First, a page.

Convertible Sedan Dietrich Coachwork: Dietrich Chassis Num: 10062
Sold for $1,650,000 at 2006 Gooding & Company. Sold for $1,760,000 at 2011 RM Auctions. Packard introduced their Twelves in 1932 in response to the cylinder war assault initiated by Cadillac among American luxury car marques. Cadillac had introduced their V8 in 1915, while most other marques were powering their vehicles predominately by huge displacement six cylinder engines. In 1916, Packard responded with the Twin-Six. The engine was replaced by the smooth running straight eight in 1924.
Cadillac introduced their V12 and a V16 in 1930. Packard responded with this new V12 in 1932. In 1934 the V12's displacement was 445.5 cubic-inches offering 160 horsepower. Top speed was in the neighborhood of 100 mph although Packard advertising modestly claimed over 85 mph.
This example was one of three built especially for the 1933 New York Auto Show with an elegant open body by coachbuilder Dietrich. It has never been restored, but has been freshened.
It was delivered to an unknown customer by Packard's New York City branch on 11th Avenue on April 1, 1933. By the 1960s, the car had been purchased by Rhode Island collector George Waterman. In 1978, it was purchased by Peter R. Rosi of St. Charles, Illinois. Mr. Rosi retained the car for a decade. The next owner was Sam Vaughn who purchased it at auction in September of 1987 and kept it for about five years before selling it to William Chorkey in Michigan. In 1991, it was invited to Pebble Beach where it took Most Elegant honors. Chorkey then sold it to Ron Benach of Lake Forest, Illinois. Dr. Joseph Murphy in Pennsylvania purchased it from Benach, selling it to Otis Chandler in 1998. While the car was in Chandler's care, it received a CCCA National First Place at San Ramon, California and Best of Show at the June 2000 Silverado Concours d'Elegance. Mr. John O'Quinn acquired the car in 2006.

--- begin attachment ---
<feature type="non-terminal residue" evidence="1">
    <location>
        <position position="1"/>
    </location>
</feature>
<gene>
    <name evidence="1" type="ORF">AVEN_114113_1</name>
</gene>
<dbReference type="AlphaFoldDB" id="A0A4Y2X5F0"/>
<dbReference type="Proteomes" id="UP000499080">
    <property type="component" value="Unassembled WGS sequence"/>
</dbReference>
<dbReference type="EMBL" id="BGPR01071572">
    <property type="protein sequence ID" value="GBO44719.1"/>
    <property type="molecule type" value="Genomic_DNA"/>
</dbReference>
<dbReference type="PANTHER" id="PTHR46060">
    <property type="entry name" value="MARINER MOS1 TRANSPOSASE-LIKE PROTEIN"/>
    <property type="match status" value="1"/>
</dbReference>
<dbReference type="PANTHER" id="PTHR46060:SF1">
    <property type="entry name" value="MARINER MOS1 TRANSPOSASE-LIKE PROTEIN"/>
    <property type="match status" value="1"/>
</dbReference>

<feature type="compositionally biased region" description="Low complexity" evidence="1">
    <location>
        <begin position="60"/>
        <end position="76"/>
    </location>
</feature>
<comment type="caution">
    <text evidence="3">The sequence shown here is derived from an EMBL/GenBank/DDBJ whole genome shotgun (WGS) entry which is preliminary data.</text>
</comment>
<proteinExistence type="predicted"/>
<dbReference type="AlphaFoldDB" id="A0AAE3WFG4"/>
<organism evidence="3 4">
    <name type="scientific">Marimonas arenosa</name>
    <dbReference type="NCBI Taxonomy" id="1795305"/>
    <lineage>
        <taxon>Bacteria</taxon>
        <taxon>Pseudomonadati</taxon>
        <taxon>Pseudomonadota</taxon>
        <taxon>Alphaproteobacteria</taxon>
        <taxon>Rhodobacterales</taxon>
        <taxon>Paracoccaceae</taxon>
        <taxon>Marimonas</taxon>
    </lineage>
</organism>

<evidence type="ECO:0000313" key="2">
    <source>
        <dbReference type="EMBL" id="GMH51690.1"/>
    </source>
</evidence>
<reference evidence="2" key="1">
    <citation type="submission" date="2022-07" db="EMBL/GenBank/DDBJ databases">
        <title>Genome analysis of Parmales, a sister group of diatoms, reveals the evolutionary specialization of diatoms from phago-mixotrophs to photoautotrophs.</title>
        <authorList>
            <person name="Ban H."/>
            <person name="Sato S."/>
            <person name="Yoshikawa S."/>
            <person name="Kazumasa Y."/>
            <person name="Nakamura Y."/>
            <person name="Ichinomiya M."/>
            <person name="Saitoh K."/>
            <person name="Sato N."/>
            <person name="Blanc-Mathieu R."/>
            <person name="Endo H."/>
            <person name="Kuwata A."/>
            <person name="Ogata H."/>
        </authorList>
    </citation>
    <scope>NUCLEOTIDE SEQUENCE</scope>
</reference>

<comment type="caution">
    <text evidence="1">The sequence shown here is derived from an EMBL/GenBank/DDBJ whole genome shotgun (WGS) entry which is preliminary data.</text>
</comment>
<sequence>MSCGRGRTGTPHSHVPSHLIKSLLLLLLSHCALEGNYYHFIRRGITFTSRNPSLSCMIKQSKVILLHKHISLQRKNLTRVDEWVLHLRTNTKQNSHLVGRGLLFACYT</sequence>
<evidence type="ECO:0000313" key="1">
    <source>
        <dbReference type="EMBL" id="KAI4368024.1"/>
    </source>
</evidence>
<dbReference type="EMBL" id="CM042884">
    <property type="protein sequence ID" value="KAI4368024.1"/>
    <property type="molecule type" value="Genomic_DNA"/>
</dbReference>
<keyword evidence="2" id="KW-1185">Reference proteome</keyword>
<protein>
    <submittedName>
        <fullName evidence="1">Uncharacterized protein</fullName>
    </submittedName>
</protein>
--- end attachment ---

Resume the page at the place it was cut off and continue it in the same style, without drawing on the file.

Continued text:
This vehicle has never been fully restored. It is painted in maroon and has a tan canvas top. The inside is finished in black leather.
In 2011, the car was offered for sale at RM Auction's Arizona sale where it was estimated to sell for $1,500,000 - $2,000,000. As bidding came to a close, the car had been sold for the sum of $1,760,000, inclusive of buyer's premium.
Convertible Victoria Coachwork: Dietrich Chassis Num: 100622 Engine Num: 901368
This 1933 Packard 1006 Twelve Convertible Victoria was shown at the 2006 Gooding & Company Auction where it was used as a promotional tool for the Otis Chandler Auction which took place at a later date. The body is by Dietrich and carries chassis nu [Read More...] By Daniel Vaughan | Feb 2007
This is the only known existing example of the vee-windshield convertible Victoria style built by Packard in 1933. The car is powered by Packard's 445 cubic-inch V-12, a powerplant known not only for its performance but its utter silence. Packard's m [Read More...]
The 1933 Packard dropped the Twin six nameplate from their twelve-cylinder cars in favor of the more modern Packard Twelve designation. This two-to-four passenger coupe is the ultimate in the small-cabin-on-a-long chassis style. The year 1933 was a v [Read More...]
Sold for $1,622,500 at 2010 RM Auctions. This custom Dietrich 2/4-passenger Coupe is believed to have been owned by multi-millionaire oil man John Mecom of Houston, Texas. Later in life, he became the owner of the new Orleans Saints football team. The car would remain in his family for near [Read More...] By Daniel Vaughan | Dec 2010
Although the worst effects of the Depression were being felt in 1933, Packard offered the option of many standard and custom bodies. Both 8- and 12- cylinder engines were available. The car shown is an extraordinary example of a custom body by Fernan [Read More...]